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Bonsai as Fine Art

We'll start with a confession. I've never been to the North Carolina Arboretum. Even though I've had more than one open invitation by the good people down there to visit. One of these days…

Meanwhile, maybe you can go in my stead. As encouragement, there's what promises to be a phenomenal event coming up. It's Bonsai As Fine Art and if you aren't convinced scroll down for some incentives (hint Bjorn will be there along with Arthur Joura and some other notable bonsai pros). 

Saikei style planting at The Arboretum. I imagine Bonsai Curator Arthur Joura had something to do with it. 


For links to this event and the Arboretum, click on the flier above, or scroll down to the bottom of this post. 


Azalea at the Arboretum. Even with a magnifying glass I can’t make out the fine print. Maybe you’ll have better luck.


About bonsai as art: “Bonsai are living sculptures, each artistically trained in a container by the skilled hands of one or more artists over many, and sometimes hundreds, of years,” said Blue Ridge Bonsai Society Board of Directors member Felix Laughlin. “A bonsai is like any creative art defined as ‘fine art,’ like a painting or a stone sculpture, appreciated for its aesthetic content and emotional appeal. In short, a bonsai is “fine art” with the magical power to reconnect our consciousness to the beauty and majesty of our natural world.”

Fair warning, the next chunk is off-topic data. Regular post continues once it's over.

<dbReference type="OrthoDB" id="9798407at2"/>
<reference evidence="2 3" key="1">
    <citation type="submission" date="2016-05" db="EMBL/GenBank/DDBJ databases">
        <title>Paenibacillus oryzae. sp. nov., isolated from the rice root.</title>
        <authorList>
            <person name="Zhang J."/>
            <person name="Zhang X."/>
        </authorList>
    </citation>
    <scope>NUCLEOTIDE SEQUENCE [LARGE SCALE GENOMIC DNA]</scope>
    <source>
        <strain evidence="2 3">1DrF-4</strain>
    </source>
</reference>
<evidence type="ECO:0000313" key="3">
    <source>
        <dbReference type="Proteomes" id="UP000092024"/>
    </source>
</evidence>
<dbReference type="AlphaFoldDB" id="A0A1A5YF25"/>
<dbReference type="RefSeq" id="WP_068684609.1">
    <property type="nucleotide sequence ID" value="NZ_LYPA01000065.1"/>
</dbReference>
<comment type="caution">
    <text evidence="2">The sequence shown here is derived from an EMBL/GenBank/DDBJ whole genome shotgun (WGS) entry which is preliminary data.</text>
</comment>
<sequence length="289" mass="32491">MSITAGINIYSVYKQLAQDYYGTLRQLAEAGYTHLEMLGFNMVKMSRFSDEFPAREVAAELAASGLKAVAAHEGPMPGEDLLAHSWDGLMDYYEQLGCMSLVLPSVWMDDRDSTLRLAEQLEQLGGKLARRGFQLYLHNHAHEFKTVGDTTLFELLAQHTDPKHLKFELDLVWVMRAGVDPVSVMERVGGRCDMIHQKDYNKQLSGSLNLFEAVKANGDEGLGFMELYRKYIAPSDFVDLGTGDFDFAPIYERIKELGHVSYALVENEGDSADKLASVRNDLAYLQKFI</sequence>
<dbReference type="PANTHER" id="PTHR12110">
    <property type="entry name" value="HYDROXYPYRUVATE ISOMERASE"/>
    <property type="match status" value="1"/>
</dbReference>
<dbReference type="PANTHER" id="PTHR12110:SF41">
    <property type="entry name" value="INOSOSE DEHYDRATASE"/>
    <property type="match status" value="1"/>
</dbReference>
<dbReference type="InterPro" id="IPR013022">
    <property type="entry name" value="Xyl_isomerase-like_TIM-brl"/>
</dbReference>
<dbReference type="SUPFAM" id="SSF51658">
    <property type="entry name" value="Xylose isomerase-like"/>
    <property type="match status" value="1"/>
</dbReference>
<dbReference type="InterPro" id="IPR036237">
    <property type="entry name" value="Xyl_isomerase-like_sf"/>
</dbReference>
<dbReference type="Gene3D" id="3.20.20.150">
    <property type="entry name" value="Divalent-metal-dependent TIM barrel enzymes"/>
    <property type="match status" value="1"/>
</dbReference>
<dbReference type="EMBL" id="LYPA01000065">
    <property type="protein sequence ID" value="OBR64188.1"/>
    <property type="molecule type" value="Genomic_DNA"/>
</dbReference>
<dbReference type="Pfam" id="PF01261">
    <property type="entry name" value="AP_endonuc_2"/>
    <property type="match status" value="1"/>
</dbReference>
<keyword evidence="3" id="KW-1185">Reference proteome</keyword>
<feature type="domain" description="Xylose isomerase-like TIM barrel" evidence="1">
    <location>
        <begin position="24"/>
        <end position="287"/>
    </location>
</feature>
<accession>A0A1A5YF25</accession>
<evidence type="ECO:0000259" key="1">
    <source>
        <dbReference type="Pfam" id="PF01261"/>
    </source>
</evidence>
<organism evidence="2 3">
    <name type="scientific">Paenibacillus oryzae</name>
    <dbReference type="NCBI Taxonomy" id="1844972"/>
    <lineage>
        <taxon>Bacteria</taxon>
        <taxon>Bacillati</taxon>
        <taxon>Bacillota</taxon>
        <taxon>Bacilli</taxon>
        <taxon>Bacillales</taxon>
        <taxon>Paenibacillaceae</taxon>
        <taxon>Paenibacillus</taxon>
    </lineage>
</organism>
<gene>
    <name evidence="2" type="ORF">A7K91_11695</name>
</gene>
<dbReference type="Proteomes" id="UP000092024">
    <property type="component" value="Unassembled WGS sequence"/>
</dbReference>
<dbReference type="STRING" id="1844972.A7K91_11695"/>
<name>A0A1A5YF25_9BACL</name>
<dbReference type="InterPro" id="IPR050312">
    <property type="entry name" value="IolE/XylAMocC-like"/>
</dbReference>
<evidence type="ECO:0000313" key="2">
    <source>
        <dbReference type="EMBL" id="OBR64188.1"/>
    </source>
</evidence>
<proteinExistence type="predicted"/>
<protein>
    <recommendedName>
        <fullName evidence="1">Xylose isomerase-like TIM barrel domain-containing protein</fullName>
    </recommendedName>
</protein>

This lush Japanese maple with the perfect spaces for the birds to fly through is from Eisei-en, Bjorn Bjorholm’s nursery. Bjorn will be offering a demo at the event called “Transforming Plant Material into Fine Art” on Saturday June 10, and in addition there will be video presentations by both Bjorn and Arboretum Bonsai Curator Arthur Joura. 


Here’s another rather famous tree that belongs to Bjorn Bjorholm who will no doubt be a key attraction at the event, along with some of his trees on display. If you haven't seen Bjorn in action, this is your chance. 

For more information, you can find The North Carolina Arboretum on Facebook, and the Bonsai as Fine Art page on their website. 

The Last Of The North American Collection

Saving the best California juniper for last? (see below for the previous two). So much muscle and such dynamic flow at the same time is rare and precious. Like brightly polished gold. It has been in training since 1989 and was donated by Sze-ern Kuo in 2012.

Today is the last day for The North American Collection. Just a few this time, but stayed tuned, Japanese trees are coming!

Here's the caption with this lovely Bougainvillea: Even though Bougainvillea is a vine, it can be grown as a bonsai by continually pruning the long growth. This one has been in training since 1985 and was donated by Harold M Harvey in 1990.

The twist in the lower trunk on this English hawthorn was shaped with wire when the plant was a young seedling. It's been in training since 1955 and was donated by Bertram Bruenner in 1990.